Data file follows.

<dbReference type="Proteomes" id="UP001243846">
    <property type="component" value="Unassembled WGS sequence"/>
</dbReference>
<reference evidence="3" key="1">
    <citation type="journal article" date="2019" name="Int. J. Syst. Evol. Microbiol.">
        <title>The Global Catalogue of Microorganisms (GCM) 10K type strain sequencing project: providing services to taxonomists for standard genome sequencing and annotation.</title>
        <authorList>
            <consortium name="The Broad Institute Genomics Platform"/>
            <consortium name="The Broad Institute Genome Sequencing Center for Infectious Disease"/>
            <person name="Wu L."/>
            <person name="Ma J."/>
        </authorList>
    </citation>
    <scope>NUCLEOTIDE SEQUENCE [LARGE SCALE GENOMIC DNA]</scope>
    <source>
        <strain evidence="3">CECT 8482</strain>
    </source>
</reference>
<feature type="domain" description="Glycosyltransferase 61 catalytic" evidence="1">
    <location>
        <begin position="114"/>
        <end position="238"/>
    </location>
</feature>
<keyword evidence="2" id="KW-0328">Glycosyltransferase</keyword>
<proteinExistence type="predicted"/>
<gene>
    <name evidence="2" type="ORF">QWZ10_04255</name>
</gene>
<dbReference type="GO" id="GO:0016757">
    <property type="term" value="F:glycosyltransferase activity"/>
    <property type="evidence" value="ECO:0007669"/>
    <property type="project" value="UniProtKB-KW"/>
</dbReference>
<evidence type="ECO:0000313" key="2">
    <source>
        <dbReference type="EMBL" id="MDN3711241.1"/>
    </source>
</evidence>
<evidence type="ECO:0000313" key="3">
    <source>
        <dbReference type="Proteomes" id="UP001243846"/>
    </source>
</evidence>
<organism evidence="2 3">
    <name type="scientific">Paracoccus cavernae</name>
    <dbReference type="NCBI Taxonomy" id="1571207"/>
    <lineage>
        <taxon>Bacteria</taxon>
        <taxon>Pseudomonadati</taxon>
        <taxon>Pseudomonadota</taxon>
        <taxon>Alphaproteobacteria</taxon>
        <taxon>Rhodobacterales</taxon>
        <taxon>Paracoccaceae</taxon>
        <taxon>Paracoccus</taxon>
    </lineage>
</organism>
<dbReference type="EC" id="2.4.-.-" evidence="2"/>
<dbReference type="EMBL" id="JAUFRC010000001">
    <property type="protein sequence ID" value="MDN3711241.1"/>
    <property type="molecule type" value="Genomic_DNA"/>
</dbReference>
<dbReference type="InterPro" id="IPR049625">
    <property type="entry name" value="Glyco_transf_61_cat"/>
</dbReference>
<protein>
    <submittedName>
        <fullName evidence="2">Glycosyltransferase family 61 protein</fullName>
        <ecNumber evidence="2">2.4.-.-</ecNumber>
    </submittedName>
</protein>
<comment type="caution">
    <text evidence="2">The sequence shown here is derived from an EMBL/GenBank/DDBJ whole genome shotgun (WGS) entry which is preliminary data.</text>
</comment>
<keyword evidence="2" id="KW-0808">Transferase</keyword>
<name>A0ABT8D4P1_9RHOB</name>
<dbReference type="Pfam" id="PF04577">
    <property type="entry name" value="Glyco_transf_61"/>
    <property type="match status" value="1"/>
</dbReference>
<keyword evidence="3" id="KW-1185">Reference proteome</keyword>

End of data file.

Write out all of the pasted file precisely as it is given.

<dbReference type="Proteomes" id="UP001243846">
    <property type="component" value="Unassembled WGS sequence"/>
</dbReference>
<reference evidence="3" key="1">
    <citation type="journal article" date="2019" name="Int. J. Syst. Evol. Microbiol.">
        <title>The Global Catalogue of Microorganisms (GCM) 10K type strain sequencing project: providing services to taxonomists for standard genome sequencing and annotation.</title>
        <authorList>
            <consortium name="The Broad Institute Genomics Platform"/>
            <consortium name="The Broad Institute Genome Sequencing Center for Infectious Disease"/>
            <person name="Wu L."/>
            <person name="Ma J."/>
        </authorList>
    </citation>
    <scope>NUCLEOTIDE SEQUENCE [LARGE SCALE GENOMIC DNA]</scope>
    <source>
        <strain evidence="3">CECT 8482</strain>
    </source>
</reference>
<feature type="domain" description="Glycosyltransferase 61 catalytic" evidence="1">
    <location>
        <begin position="114"/>
        <end position="238"/>
    </location>
</feature>
<keyword evidence="2" id="KW-0328">Glycosyltransferase</keyword>
<proteinExistence type="predicted"/>
<gene>
    <name evidence="2" type="ORF">QWZ10_04255</name>
</gene>
<dbReference type="GO" id="GO:0016757">
    <property type="term" value="F:glycosyltransferase activity"/>
    <property type="evidence" value="ECO:0007669"/>
    <property type="project" value="UniProtKB-KW"/>
</dbReference>
<evidence type="ECO:0000313" key="2">
    <source>
        <dbReference type="EMBL" id="MDN3711241.1"/>
    </source>
</evidence>
<evidence type="ECO:0000313" key="3">
    <source>
        <dbReference type="Proteomes" id="UP001243846"/>
    </source>
</evidence>
<organism evidence="2 3">
    <name type="scientific">Paracoccus cavernae</name>
    <dbReference type="NCBI Taxonomy" id="1571207"/>
    <lineage>
        <taxon>Bacteria</taxon>
        <taxon>Pseudomonadati</taxon>
        <taxon>Pseudomonadota</taxon>
        <taxon>Alphaproteobacteria</taxon>
        <taxon>Rhodobacterales</taxon>
        <taxon>Paracoccaceae</taxon>
        <taxon>Paracoccus</taxon>
    </lineage>
</organism>
<dbReference type="EC" id="2.4.-.-" evidence="2"/>
<dbReference type="EMBL" id="JAUFRC010000001">
    <property type="protein sequence ID" value="MDN3711241.1"/>
    <property type="molecule type" value="Genomic_DNA"/>
</dbReference>
<dbReference type="InterPro" id="IPR049625">
    <property type="entry name" value="Glyco_transf_61_cat"/>
</dbReference>
<protein>
    <submittedName>
        <fullName evidence="2">Glycosyltransferase family 61 protein</fullName>
        <ecNumber evidence="2">2.4.-.-</ecNumber>
    </submittedName>
</protein>
<comment type="caution">
    <text evidence="2">The sequence shown here is derived from an EMBL/GenBank/DDBJ whole genome shotgun (WGS) entry which is preliminary data.</text>
</comment>
<keyword evidence="2" id="KW-0808">Transferase</keyword>
<name>A0ABT8D4P1_9RHOB</name>
<dbReference type="Pfam" id="PF04577">
    <property type="entry name" value="Glyco_transf_61"/>
    <property type="match status" value="1"/>
</dbReference>
<keyword evidence="3" id="KW-1185">Reference proteome</keyword>